provides that the court "is vested with exclusive original
jurisdiction of delinquency proceedings under this chapter, and is
authorized to make all necessary and proper orders to carry out the
purposes of this chapter." Original jurisdiction is "independent
jurisdiction, one not based on or limited to review of another
court's judgment or proceeding." 20 Am. Jur. 2d Courts sec. 66
(1995). By contrast, appellate jurisdiction is "the jurisdiction
of a superior court to review the final judgment, order, or decree
of an inferior court on the record made in the inferior tribunal."
Id. The grant of original jurisdiction in AS 21.78.010(a)
evidences the legislature's intent for the superior court to act as
the initial tribunal regarding a contested claim.
Moreover, we view the Receiver's role as closer to that
of a personal representative in probate proceedings than to that of
a master. A personal representative, like the Receiver, marshals
the assets of the estate and distributes them to the proper
claimants. See A. James Casner & Jeffery N. Pennell, Estate
Planning sec. 2.7.5 (6th ed. 1997). Similarity is also evident in
procedures governing disputed claims. The probate statutes require
the personal representative to allow or disallow a properly
presented claim. See AS 13.16.475. If a claimant objects to the
personal representative's disallowance of the claim, it may
petition the superior court for allowance, or sue the personal
representative. See id. In either case, the superior court must
conduct a de novo hearing including, if requested, a jury trial.
See AS 13.06.085; Cavanah v. Martin, 590 P.2d 41, 41-42 (Alaska
1979) (preponderance of evidence standard applies to hearings on
claim). [Fn. 10]
PacAk argues that, even if the superior court erred by
applying the substantial evidence standard, it entered independent
findings of fact that can be reviewed for clear error. We
disagree. The trial court never receded from its position that it
was reviewing the record only to determine whether substantial
evidence existed to support the Receiver's decision. Further, the
facts recited by the court do not resolve the disputed issues in
In its initial order affirming the denial of GAIC's
claim, the superior court simply concluded that substantial
evidence supported the Receiver's conclusion that (1) GAIC had
received proper notice and (2) its claim was untimely. In the
order on reconsideration the court, in ten numbered paragraphs,
recited facts which it found that the record established. The
facts set out do not resolve such important issues as timeliness;
whether GAIC received notice of the bar date; whether the notice of
August 11, 1989, was sent to GAIC's last known address; and whether
the late filing was excused by the agreement between the Receivers
that claims timely presented in one receivership would be
considered timely in the other. Further, the court concluded the
order on reconsideration, as the court did the initial order, by
stating that the Receiver had substantial evidence to determine
that GAIC's claim was untimely.
B. GAIC Was Entitled to Notice of the Deadline to File
Claims against PacAk.
The superior court determined that, as a matter of law,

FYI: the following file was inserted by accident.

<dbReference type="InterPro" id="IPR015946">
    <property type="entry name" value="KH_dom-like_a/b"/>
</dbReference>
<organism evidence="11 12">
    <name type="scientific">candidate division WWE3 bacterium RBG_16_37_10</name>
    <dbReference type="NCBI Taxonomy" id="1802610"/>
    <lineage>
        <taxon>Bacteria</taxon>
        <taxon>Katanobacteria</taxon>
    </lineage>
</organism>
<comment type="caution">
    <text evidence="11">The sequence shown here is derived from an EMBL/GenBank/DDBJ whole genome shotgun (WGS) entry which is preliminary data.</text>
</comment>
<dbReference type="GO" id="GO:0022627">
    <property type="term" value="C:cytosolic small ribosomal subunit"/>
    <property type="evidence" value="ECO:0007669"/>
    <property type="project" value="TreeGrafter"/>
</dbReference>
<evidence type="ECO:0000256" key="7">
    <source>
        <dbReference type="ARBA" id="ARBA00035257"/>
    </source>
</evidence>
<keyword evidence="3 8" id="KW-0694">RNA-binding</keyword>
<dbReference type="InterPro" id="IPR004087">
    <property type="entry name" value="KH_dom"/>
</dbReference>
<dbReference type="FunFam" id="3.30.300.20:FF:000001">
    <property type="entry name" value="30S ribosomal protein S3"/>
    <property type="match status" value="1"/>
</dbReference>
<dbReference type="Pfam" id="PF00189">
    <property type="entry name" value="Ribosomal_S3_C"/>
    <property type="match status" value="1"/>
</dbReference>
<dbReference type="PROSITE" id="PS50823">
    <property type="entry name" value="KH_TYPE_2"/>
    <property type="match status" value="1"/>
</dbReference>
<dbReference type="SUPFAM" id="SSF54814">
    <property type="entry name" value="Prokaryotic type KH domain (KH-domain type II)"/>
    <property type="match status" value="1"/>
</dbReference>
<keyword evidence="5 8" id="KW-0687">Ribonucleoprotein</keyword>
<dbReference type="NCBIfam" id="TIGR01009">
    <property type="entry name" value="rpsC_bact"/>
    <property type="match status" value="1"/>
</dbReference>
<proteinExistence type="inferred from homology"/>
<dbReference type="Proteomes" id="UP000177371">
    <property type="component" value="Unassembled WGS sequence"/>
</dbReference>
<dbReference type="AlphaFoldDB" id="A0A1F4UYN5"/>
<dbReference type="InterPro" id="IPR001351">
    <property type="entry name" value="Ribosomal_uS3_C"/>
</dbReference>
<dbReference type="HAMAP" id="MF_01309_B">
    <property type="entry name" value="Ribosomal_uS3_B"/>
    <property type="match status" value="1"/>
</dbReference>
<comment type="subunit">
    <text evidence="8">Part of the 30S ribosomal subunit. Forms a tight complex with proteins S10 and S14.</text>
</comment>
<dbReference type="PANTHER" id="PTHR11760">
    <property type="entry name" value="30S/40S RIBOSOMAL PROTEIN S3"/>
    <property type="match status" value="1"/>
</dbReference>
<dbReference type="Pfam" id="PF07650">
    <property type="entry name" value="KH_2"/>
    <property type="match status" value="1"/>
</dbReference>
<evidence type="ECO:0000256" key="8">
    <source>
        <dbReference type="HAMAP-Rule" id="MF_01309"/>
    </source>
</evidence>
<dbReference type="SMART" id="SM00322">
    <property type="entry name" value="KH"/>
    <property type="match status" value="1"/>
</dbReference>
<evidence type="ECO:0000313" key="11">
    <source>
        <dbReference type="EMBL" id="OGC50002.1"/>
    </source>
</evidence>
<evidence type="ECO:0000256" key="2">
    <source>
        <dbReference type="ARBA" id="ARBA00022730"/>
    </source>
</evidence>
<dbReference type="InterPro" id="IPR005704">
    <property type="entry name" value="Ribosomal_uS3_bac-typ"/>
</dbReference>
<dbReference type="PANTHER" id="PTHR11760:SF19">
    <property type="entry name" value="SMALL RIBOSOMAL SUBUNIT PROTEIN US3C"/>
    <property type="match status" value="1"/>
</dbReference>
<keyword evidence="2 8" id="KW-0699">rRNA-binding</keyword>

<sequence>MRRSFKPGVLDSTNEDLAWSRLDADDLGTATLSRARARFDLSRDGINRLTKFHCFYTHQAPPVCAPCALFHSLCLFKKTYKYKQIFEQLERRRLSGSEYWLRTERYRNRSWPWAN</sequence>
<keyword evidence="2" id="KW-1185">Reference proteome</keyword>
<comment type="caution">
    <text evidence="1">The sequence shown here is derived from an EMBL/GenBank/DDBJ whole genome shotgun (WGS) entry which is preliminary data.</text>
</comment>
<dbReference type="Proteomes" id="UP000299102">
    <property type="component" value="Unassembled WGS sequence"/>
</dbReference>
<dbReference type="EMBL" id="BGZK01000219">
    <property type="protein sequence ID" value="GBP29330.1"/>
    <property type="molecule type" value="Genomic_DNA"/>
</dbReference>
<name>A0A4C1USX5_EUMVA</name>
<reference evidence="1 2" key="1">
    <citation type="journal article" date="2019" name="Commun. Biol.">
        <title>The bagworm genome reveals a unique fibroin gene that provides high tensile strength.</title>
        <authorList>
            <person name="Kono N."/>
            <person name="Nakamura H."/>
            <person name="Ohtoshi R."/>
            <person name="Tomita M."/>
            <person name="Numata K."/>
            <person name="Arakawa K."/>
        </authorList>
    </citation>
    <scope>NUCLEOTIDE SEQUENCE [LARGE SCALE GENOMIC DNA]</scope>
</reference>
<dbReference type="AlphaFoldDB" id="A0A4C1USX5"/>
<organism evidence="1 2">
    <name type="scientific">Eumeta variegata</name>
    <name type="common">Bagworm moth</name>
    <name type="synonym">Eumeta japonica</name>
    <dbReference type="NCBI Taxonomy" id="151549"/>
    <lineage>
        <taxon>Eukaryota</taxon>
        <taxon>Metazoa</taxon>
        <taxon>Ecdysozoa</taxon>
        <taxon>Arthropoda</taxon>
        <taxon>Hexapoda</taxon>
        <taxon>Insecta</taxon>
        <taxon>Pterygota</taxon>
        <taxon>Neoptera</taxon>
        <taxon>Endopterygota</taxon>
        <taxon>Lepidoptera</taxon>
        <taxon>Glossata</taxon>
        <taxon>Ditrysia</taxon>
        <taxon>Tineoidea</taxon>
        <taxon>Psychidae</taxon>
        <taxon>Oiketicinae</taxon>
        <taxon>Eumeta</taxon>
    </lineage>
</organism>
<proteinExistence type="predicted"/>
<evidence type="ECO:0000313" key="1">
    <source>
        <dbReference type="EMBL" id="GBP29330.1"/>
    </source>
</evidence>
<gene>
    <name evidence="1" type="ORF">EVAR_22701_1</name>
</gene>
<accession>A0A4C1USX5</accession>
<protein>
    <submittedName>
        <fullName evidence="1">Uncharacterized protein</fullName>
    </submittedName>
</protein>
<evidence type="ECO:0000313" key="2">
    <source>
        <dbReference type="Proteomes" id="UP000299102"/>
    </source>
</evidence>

GAIC was not entitled to notice of the deadline for filing claims
because GAIC "was not a policyholder nor did it have any claims
against one." The Order of Liquidation for PacAk provided:
12. The Receiver shall give or cause to
be given notice of the entry of this order as
A. By first class mail to all
policyholders as of the entry of this order and to all persons
known, or reasonably expected to have claims against the
policyholders of PACAK . . . .
. . . .
E. By first class mail to all other
persons who might reasonably be expected to have a claim against
The order specified that only the persons listed in paragraph 12(A)
were entitled to notice of the filing procedures for claims,
including the March 1, 1990 deadline.
The Order of Liquidation did not conform to the
controlling statute. At the time of the order, AS 21.78.290(b)
After the entry of the order of
insolvency, regardless of prior notice that may have been given to
creditors, the director shall notify all persons who may have
claims against the insurer to file the claims with the director, at
a place and within the time specified in the notice, or that the
claims shall be forever barred. The time specified in the notice
shall be as fixed by the court for filing claims and may not be
less than six months after the entry of the order of insolvency.
The notice shall be given in the manner and for the reasonable
period of time that may be ordered by the court.
(Emphasis added.) [Fn. 11] The liquidation order too narrowly
limited persons entitled to notice of the bar date. GAIC was
entitled to notice of both the liquidation order and of the time
within which to file claims if it "may have had a claim"against
The evidence unquestionably demonstrates that PacAk
should reasonably have known that GAIC "may have had"a claim
against it. The Receiver admits that PacWa forwarded the Bourg
file to PakAk August 1, 1989, with a representation that PakAk was
liable on the claim. She states that "the computer showed this
claim to be a PacAk liability." PakAk forwarded this file to GAIC.
GAIC was therefore entitled to notice of the bar date under AS
C. The Superior Court Should Determine Whether PacAk
Complied with the Notice Requirements in AS 21.78.290(b).
Since AS 21.78.290(b) required PacAk to send notice of
the bar date to GAIC, the superior court must determine whether